The circumstances surrounding the property’s sale, and whether taxes were lawfully applied to it following changes to the Assessment Act, remain unclear. To seek the truth and ensure justice, we kindly request that the City of Brantford conduct an investigation into the disposition of this trust property. This investigation would clarify how the property was sold and whether taxes were applied lawfully after the amendments to the Assessment Act.
Given the implications of this case and the principles articulated in your First Nations Policy, we kindly request a thorough investigation into the circumstances surrounding the taxation and subsequent loss of this land. Clarity on this matter is essential, and it is in the spirit of seeking truth and reconciliation that we make this request. If there have been any wrongful actions in the sale of this property, we believe that transparency and accountability should prevail.

Notwithstanding the above-noted concern, it is crucial to emphasize the paramount importance of the Haldimand Proclamation and the Haldimand Treaty of 1779. These historical agreements hold immense significance and serve as the foundation for understanding the relationship between the Mohawk Nation and the Crown. They outline the rights, land rights, and responsibilities that have been agreed upon between the parties involved.

It is essential to recognize that these historical agreements predate any modern legislation or acts, and they continue to be relevant and operational. The treaty obligations should not be undermined by any legislative measures or municipal presumption. Those who take an oath of allegiance to the Crown, including your offices, are indeed bound by the obligations set forth in the Haldimand Treaty of 1779 and subsequent Proclamation of 1784, and any legislative or regulatory actions should be in alignment with the principles and provisions of the treaty.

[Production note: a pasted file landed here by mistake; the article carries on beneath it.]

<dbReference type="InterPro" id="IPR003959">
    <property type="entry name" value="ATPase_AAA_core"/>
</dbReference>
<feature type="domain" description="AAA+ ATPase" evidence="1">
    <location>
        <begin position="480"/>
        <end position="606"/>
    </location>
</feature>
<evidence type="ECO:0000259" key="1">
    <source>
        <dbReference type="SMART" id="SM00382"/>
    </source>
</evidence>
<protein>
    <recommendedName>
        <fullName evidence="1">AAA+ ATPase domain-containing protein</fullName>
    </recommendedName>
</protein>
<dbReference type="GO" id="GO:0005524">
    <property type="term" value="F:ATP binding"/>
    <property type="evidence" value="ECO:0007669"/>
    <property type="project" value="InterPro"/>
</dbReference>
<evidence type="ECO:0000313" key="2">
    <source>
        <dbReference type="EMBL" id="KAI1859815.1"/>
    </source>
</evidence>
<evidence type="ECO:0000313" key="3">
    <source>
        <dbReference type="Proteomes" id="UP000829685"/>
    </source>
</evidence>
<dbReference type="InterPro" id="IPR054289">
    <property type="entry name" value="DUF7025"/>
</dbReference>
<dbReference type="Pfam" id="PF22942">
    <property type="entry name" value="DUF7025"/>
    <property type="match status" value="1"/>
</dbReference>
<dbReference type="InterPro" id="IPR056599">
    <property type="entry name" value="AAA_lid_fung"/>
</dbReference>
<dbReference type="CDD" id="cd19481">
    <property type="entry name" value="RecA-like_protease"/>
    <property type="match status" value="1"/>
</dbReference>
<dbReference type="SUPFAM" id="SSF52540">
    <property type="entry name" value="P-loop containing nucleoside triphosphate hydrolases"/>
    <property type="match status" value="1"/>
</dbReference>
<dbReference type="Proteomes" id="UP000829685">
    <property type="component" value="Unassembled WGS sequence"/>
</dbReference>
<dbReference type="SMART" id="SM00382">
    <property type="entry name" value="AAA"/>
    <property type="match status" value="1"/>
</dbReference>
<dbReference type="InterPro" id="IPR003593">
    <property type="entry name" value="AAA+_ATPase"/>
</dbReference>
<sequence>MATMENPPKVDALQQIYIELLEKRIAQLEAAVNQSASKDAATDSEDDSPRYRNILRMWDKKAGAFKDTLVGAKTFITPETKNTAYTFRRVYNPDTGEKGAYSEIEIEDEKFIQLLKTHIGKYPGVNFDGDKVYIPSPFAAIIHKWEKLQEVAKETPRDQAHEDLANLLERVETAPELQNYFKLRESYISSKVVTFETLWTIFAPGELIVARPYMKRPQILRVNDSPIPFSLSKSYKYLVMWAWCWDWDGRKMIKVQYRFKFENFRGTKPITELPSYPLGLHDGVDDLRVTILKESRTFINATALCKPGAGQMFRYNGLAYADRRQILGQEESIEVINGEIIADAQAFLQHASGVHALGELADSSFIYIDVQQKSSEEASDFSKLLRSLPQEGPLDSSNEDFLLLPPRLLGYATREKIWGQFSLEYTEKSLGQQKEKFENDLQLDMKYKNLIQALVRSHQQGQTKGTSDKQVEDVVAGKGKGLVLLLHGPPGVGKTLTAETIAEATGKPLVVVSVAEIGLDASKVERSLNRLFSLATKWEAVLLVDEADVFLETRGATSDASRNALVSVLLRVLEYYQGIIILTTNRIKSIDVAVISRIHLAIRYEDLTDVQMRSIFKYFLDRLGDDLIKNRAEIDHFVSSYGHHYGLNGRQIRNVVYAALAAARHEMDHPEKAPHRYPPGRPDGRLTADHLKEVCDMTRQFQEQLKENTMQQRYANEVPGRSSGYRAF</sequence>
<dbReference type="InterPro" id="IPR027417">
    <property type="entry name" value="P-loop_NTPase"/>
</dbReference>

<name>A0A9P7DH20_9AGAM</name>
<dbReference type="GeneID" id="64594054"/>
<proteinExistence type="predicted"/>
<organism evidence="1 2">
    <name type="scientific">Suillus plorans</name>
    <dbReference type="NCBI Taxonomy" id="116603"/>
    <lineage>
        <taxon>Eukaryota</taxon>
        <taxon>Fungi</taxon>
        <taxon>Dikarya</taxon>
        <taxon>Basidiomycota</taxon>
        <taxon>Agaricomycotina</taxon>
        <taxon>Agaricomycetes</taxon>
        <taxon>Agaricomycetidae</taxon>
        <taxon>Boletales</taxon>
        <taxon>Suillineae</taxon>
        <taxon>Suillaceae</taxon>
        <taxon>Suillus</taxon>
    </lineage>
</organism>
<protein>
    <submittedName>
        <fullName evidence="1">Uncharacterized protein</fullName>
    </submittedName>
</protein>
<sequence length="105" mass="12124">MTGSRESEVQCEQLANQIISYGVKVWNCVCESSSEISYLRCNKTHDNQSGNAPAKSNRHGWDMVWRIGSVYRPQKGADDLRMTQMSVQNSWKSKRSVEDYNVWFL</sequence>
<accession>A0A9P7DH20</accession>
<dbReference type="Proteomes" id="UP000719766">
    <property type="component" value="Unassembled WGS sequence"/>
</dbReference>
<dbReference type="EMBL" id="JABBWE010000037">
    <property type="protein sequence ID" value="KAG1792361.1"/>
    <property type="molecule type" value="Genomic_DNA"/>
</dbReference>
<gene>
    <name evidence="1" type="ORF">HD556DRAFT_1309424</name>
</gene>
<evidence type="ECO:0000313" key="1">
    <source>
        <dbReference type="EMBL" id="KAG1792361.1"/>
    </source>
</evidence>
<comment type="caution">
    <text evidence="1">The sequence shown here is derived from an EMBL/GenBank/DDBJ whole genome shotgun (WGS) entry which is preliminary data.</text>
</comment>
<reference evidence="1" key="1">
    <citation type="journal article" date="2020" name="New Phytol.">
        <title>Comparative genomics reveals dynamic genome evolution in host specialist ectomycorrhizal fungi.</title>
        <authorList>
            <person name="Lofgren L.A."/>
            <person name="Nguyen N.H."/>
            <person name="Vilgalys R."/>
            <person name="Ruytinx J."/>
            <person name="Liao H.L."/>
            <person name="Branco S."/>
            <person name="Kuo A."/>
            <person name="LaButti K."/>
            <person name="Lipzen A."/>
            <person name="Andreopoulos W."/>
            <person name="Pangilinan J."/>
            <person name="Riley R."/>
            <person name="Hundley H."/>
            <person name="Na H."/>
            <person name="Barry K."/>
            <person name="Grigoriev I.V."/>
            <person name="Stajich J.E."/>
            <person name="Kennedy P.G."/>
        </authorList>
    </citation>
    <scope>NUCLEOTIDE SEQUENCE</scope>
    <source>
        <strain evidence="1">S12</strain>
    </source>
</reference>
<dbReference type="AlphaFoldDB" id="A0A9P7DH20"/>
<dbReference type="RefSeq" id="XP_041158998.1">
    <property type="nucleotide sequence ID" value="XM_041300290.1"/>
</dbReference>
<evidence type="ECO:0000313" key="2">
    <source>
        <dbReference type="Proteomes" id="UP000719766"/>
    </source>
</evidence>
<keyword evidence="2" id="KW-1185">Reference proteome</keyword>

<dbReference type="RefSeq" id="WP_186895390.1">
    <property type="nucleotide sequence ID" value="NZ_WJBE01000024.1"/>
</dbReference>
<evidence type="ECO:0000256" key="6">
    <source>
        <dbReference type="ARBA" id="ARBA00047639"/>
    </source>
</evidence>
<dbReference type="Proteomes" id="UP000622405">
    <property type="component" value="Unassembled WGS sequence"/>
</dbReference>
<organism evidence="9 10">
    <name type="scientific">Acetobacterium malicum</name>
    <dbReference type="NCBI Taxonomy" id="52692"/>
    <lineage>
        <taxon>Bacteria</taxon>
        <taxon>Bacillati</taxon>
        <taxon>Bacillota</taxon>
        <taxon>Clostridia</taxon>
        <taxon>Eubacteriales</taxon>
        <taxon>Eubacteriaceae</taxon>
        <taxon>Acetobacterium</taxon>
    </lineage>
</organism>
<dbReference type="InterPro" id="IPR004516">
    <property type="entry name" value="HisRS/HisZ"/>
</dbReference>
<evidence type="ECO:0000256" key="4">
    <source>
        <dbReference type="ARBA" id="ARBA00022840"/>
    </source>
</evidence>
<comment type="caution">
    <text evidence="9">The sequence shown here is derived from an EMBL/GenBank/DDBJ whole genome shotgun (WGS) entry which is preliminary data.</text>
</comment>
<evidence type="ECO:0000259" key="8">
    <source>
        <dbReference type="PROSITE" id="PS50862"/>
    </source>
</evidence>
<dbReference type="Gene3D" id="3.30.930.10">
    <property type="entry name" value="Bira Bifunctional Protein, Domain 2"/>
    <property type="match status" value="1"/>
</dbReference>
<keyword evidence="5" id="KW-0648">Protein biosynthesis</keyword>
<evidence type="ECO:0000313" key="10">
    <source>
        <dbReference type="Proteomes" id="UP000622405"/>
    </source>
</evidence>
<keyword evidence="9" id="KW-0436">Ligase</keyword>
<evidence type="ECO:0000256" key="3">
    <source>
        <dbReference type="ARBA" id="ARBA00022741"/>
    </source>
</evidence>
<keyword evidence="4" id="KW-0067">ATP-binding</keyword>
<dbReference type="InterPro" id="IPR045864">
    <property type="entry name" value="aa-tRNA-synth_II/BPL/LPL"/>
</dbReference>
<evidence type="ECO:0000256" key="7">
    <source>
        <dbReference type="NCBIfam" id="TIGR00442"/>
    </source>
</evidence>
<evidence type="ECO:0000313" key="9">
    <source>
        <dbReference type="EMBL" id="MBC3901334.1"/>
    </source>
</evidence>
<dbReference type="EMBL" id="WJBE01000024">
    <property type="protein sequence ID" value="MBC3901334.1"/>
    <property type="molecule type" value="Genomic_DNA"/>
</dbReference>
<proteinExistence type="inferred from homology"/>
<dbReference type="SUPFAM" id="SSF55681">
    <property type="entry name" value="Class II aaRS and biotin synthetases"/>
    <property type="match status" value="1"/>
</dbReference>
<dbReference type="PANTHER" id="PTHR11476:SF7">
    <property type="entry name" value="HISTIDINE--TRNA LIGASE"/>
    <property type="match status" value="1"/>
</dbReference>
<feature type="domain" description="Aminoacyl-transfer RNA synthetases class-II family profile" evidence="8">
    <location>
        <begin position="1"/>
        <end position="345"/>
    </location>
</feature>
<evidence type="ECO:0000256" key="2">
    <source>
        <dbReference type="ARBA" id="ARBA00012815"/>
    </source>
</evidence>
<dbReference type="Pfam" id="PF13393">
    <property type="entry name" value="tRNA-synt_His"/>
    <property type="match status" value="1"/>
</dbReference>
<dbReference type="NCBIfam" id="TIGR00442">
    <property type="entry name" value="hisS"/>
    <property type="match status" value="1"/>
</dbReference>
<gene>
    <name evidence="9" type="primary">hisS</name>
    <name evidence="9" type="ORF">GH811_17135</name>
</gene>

The Haldimand Proclamation of 1784 and Treaty of 1779 are a testament to the enduring and perpetually binding relationship between the Mohawk Nation and the Crown. As such, they should be upheld and respected as the paramount authority when it comes to matters related to land, property, and sovereignty. It is vital that these historical agreements are not diminished by the application of modern legislation, which should be interpreted in a way that complements and reinforces the treaty rights rather than undermining them.

The commitment to honoring these historic agreements should be at the forefront of any discussion or decision-making process regarding the Mohawk Nation’s rights and aspirations. This recognition is crucial to building a future characterized by understanding, collaboration, and respect for the principles outlined in the Proclamation and Treaty.

We trust in the City of Brantford’s commitment to upholding the principles of fairness, justice, and collaboration. By addressing this matter and working together, we can create a future where our aspirations for prosperity and harmonious coexistence become a reality.

Thank you for your attention to these important matters, and we look forward to your response and cooperation.

CC. MPP Will Bouma
MP Larry Brock